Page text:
By Ed Bruske
aka The Slow cook
Chartwells had its menu writers working overtime on this one. At its website, the company describes this as "sliced oven-roasted turkey on a whole wheat mini sub roll with cranberry mayo," plus "fresh veggie gardenaria with broccoli and carrots," "seasoned green beans," and "local peach."
My dictionary (Webster's New Universal Unabridged) doesn't even list "gardenaria" as a word. It looks to me more like frozen broccoli and "sanded" carrots cooked together, although these broccoli do seem to be holding together better than the frozen variety I've seem steamed into oblivion in the past. The "seasoned green beans" are out of a can. And the "oven-roasted turkey" is simply processed turkey breast that arrives sliced and frozen from the Jennie-O Turkey Store in Willmar, Minn.
According to the packing label, the turkey consists of "turkey breast, white turkey, turkey broth, modified food starch."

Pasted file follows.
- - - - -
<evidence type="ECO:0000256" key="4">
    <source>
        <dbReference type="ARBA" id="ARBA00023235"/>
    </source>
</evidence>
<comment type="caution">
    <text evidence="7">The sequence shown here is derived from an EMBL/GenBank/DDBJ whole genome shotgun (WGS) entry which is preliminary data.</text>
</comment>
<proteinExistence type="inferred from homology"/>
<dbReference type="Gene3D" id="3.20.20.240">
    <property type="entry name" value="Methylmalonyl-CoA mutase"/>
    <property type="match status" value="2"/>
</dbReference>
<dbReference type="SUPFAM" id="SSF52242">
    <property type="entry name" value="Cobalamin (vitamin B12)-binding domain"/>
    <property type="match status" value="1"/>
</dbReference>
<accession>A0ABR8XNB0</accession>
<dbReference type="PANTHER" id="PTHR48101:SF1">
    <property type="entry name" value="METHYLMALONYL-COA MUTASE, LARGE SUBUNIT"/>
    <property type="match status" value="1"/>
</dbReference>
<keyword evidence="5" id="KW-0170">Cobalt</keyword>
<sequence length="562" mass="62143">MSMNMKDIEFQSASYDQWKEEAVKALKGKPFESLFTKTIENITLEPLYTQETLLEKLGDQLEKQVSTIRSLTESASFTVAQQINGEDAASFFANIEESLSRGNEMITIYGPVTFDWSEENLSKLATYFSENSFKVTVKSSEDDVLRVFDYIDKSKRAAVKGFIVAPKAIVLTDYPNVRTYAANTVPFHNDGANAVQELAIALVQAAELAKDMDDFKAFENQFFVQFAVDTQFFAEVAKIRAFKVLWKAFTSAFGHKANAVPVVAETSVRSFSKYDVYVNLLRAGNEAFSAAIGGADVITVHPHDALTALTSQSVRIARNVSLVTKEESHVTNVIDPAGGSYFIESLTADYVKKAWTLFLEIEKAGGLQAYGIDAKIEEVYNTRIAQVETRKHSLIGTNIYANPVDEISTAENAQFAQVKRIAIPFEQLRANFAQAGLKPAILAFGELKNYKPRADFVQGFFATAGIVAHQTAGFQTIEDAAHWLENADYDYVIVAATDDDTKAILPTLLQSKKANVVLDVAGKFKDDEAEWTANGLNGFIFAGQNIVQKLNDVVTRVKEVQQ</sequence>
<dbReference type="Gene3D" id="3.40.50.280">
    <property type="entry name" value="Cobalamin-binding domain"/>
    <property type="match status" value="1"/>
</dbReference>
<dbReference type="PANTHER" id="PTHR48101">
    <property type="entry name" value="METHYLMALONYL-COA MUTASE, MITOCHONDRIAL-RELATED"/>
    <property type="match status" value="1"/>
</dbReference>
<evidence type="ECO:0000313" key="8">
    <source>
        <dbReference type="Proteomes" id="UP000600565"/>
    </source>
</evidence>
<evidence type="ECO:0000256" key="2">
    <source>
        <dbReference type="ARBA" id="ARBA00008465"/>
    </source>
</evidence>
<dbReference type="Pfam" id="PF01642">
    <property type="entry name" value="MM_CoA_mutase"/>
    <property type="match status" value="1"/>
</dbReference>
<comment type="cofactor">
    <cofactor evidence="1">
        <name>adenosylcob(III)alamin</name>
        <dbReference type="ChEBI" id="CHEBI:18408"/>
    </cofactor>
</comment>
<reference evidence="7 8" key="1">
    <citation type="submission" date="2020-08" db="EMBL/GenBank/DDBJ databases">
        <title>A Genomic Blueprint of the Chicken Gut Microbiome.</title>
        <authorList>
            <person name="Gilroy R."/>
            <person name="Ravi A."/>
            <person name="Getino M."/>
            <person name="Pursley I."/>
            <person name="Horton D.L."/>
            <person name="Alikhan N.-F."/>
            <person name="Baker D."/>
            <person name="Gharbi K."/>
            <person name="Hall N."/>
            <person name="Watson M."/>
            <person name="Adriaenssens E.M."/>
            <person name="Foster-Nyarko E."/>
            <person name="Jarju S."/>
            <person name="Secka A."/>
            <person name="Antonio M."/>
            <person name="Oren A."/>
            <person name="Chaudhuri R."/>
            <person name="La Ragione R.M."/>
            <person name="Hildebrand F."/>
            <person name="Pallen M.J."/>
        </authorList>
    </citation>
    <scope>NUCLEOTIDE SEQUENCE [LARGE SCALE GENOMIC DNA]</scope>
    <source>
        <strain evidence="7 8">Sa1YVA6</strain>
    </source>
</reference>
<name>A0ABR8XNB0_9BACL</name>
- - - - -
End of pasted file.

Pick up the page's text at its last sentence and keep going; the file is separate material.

I'm not sure how the "cranberry mayo" was made, but it sure was pink. The kids debated each other over what they were supposed to do with it. Some were dipping their carrots in it.
The "local peach" seems to be the one item on this tray not suffering an identity crisis. And being local, it also earns the schools a five-cent bonus from the D.C. treasury.
6 years ago
Ed: I'm curious - when you get whole fruit like the peaches, is it ripe enough to eat? I'm told that when HISD serves, e.g. whole pears, they look lovely but are rock hard and virtually all of them go into the garbage.ReplyDelete
Bettina, I was very curious about that, too. Thge peaches and nectarines are grown locally and they turned out to be delicious, not rock hard. Also the pears, though they are not designated as "locally grown," also were a hit with kids, even though they were not what you'd call soft. But that also had something to do with the variety of pear. It could have been a little riper, but pears bruise easily when they're ripe.ReplyDelete